It’s the tail end of the big, bad 1980s in Hollywood, and the party has been raging hard. Aqua Net, Lycra, lace and liquor flow freely at one of the Sunset Strips last legendary venues, a place where sex machine Stacee Jaxx takes the stage and scantily clad groupies line up to turn their fantasies into reality. Amidst the madness, aspiring rock star (and resident toilet cleaner) Drew longs to take the stage as the next big thing (and longs for small-town girl Sherri, fresh off the bus from Kansas with stars in her eyes). But the rock and roll fairy-tale is about to end when German developers sweep into town with plans to turn the fabled Strip into just another capitalist strip mall. Can Drew, Sherri and the gang save the strip–and themselves–before it's too late? Only the music of hit bands Styx, Journey, Bon Jovi, Whitesnake and more hold the answer.
Should I See It?
What is Rock of Ages Like?
Channeling every totally rad '80s cliché in the book, Rock of Ages is superfluous silliness at its best. A high-energy dive into a living, breathing music video, the show–which never takes itself seriously–races quickly along, riding high on nostalgia and hairspray. The live band onstage and playlist of karaoke-friendly classics (as well as the drinks served seat-side during the show) encourage plenty of audience participation.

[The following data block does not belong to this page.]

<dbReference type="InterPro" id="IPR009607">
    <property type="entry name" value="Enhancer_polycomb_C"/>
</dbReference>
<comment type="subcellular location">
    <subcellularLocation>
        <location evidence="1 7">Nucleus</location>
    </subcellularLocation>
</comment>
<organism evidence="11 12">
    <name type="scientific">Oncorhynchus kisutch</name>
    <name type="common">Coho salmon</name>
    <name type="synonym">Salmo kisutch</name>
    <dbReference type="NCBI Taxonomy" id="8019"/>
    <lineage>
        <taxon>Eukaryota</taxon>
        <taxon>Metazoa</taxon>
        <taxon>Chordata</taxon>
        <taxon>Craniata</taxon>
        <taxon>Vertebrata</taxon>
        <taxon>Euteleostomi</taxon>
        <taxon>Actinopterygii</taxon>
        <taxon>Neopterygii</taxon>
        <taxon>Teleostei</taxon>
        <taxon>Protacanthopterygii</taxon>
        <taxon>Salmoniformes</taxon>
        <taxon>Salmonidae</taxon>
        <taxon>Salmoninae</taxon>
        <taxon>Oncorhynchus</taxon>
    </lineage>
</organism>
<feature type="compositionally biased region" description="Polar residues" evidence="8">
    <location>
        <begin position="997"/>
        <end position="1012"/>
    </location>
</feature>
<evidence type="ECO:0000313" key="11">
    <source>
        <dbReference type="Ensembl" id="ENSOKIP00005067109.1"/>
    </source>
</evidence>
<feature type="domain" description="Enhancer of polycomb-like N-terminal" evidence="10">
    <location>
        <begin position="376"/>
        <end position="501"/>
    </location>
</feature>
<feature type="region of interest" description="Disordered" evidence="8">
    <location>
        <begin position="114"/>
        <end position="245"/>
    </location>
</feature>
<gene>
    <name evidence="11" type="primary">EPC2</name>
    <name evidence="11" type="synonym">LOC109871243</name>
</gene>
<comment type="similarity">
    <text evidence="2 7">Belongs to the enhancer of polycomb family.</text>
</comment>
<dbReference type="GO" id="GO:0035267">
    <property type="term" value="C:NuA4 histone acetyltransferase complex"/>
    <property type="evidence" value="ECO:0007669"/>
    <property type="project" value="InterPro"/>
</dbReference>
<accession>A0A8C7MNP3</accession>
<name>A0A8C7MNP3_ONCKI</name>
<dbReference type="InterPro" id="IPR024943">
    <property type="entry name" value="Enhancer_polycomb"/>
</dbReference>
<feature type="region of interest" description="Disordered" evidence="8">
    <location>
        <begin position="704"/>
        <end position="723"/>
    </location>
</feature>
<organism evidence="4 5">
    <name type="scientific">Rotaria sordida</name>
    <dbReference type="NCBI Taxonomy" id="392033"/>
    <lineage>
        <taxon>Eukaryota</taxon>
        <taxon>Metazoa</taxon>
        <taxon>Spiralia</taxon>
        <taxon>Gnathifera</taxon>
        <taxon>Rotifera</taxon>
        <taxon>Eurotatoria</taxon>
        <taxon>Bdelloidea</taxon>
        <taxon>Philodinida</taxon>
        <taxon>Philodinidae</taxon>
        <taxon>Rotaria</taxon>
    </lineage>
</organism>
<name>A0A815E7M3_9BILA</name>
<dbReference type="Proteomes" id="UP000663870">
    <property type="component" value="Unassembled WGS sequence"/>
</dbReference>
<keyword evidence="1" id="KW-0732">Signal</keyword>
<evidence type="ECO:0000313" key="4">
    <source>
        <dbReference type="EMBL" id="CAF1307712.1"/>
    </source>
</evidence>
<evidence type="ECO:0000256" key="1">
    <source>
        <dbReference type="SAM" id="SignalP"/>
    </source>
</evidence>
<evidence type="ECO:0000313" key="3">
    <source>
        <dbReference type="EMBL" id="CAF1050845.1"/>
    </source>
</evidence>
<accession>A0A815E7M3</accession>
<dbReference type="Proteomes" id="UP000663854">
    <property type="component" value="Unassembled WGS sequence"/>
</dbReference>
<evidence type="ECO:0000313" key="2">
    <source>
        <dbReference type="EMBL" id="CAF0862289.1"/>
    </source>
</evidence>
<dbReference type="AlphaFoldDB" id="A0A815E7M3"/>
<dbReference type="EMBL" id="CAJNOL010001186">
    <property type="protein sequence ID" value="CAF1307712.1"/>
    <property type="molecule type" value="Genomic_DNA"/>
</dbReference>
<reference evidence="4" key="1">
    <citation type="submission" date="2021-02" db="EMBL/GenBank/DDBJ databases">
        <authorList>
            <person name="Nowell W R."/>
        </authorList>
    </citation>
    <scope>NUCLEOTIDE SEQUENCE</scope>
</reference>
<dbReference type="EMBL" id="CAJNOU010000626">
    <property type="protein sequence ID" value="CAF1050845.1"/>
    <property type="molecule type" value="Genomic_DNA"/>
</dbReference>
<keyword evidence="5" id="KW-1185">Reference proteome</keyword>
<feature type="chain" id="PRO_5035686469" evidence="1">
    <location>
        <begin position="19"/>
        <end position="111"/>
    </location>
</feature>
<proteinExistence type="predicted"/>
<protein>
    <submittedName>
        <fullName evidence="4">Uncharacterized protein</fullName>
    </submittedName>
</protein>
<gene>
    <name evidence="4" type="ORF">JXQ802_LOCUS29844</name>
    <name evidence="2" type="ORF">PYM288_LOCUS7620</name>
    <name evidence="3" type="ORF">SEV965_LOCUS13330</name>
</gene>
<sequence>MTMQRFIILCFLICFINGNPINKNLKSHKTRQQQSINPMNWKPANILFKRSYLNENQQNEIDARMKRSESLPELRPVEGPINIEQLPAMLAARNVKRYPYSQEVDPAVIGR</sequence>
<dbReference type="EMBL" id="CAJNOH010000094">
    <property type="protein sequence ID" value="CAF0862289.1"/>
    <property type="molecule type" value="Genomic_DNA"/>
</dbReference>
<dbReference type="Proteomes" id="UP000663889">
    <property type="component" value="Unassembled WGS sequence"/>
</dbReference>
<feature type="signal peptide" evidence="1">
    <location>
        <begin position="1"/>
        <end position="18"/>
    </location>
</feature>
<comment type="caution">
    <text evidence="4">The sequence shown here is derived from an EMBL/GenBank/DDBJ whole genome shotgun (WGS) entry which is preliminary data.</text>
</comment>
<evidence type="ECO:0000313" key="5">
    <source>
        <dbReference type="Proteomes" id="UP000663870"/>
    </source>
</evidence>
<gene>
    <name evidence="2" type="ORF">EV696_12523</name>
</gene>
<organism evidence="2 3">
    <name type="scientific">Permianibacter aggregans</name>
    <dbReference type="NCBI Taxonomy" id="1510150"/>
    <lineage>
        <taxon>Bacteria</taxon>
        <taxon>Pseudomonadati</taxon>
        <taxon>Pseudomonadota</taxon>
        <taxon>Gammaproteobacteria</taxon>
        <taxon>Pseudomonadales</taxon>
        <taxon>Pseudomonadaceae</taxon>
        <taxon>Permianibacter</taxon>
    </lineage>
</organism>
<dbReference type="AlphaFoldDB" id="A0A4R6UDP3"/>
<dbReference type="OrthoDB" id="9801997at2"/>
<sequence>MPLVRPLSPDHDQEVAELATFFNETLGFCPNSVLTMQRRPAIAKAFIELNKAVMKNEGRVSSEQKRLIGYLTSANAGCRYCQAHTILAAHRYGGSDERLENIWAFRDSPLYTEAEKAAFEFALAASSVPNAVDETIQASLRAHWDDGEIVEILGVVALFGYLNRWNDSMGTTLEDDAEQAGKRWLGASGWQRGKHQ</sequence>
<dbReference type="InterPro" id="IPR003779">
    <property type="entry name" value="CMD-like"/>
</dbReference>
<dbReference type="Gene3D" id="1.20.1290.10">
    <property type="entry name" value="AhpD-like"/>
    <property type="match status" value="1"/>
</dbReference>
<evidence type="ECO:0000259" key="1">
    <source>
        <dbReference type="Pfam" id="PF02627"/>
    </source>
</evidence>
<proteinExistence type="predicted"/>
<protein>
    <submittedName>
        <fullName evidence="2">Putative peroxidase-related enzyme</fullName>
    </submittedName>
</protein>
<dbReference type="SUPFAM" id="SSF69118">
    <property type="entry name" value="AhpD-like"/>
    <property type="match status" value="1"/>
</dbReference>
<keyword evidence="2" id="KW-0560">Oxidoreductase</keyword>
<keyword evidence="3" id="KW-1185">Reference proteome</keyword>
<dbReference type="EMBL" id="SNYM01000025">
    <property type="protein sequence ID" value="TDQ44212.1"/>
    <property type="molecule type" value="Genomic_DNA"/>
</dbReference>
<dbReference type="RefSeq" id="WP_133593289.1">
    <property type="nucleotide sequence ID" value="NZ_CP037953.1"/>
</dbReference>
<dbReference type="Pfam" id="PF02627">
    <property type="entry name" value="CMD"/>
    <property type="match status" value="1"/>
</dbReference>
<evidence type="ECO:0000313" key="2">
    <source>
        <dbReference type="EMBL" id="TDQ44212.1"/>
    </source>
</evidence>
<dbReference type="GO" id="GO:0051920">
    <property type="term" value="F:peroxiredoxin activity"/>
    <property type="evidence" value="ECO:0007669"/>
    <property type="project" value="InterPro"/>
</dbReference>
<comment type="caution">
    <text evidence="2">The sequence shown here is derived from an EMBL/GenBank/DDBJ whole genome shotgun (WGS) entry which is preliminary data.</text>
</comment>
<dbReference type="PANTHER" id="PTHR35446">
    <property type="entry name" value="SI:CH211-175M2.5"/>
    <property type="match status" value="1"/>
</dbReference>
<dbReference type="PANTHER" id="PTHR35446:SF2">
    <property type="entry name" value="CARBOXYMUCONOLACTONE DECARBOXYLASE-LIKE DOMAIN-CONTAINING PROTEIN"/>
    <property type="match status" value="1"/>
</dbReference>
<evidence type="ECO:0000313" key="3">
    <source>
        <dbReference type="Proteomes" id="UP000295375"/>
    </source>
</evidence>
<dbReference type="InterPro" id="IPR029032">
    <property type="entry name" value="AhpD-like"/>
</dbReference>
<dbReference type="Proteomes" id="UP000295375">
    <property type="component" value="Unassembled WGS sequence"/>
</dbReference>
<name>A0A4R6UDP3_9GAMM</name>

Is Rock of Ages Good for Kids?
With its abundance of T&A (read: sexy groupies and scenes set in a retro-style strip club) and occasionally mature (but mainly immature) content, consider this a good night to call a babysitter. Besides, the lyrical genius of bands like Twisted Sister and Asia is wasted on the young. The show is suggested for 14 and up.
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- Shannon Mullen On Transitioning from ‘Innocent to Sexy' in Rock of Ages on Tour